Conclusions: SAI after TEVAR for TBAD is common. Acute TBAD has a higher proportion of early SAI; however, chronic TBAD appears to have ongoing risk of remediation after the first postoperative year. SAI types are similar between groups, and the occurrence of aorta-related reintervention does not affect survival. Patients' features and anatomy predict need for SAI. These data should be taken into consideration for selection of patients, device design, and surveillance strategies after TEVAR for TBAD.
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http://dx.doi.org/10.1016/j.jvs.2018.07.080DOI Listing
http://www.ncbi.nlm.nih.gov/pmc/articles/PMC6478524PMC
May 2019

Contemporary outcomes of thoracofemoral bypass.

J Vasc Surg 2019 04 3;69(4):1150-1159.e1. Epub 2018 Oct 3.

Division of Vascular Surgery & Endovascular Therapy, University of Florida, Gainesville, Fla.

Objective: Thoracofemoral bypass (TFB) is an alternative to aortofemoral bypass (AFB) or extra-anatomic bypass for severe aortoiliac occlusive disease (AIOD). TFB may be particularly useful in select patients with concurrent visceral aortic branch vessel disease, infrarenal aortic occlusions, or after failed AFB. However, there are few contemporary series describing the indications and outcomes for TFB. Therefore, the purpose of this analysis was to review our experience with TFB.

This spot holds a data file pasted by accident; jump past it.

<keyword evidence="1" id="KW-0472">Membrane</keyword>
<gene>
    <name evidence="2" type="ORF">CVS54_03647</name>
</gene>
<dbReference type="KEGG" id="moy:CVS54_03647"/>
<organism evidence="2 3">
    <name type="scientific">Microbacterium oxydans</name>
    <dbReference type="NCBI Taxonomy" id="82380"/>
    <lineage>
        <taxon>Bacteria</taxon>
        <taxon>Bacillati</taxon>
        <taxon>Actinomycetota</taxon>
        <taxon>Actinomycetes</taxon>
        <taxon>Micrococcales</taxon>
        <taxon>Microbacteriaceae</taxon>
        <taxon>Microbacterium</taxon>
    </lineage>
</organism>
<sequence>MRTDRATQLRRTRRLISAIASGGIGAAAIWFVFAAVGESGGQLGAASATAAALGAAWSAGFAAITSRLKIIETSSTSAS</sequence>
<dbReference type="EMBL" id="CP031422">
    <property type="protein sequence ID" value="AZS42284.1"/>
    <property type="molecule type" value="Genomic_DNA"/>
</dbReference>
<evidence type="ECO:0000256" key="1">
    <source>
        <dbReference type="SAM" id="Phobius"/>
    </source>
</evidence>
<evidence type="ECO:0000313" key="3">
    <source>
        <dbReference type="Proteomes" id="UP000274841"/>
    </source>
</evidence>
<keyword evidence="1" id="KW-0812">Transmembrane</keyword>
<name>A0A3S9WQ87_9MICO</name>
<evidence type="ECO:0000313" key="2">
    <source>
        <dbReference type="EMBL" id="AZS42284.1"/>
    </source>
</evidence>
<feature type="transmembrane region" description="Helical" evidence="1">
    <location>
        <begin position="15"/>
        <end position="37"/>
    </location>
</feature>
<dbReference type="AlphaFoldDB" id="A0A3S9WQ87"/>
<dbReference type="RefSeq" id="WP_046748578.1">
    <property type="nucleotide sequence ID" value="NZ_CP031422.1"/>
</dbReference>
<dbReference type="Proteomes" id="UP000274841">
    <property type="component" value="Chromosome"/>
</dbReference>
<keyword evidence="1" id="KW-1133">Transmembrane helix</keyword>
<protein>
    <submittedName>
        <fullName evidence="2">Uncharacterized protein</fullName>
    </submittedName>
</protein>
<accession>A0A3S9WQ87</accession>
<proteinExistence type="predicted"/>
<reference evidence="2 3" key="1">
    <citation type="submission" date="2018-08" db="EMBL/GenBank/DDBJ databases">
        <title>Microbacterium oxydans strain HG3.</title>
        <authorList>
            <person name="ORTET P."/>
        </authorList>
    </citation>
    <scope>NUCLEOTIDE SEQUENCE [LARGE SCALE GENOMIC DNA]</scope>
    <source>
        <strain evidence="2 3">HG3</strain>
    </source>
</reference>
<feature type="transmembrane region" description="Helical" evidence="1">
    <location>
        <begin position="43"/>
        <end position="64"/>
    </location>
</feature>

Methods: All patients undergoing TFB for occlusive disease from 2002 to 2017 were reviewed. All patients underwent left thoracoretroperitoneal exposure of the supraceliac aorta with division of the diaphragmatic crus and supraceliac cross-clamping. An end-to-side aortic anastomosis was created and each graft limb was tunneled in the retroperitoneum to the femoral bifurcation. Adjunctive visceral/infrainguinal revascularization was performed selectively based on symptoms, end-organ function, and/or preoperative imaging. The primary end points were major complications and 30-day mortality. Secondary end points included limb patency, freedom from major adverse limb events, and survival. Kaplan-Meier methodology was used to characterize the end points.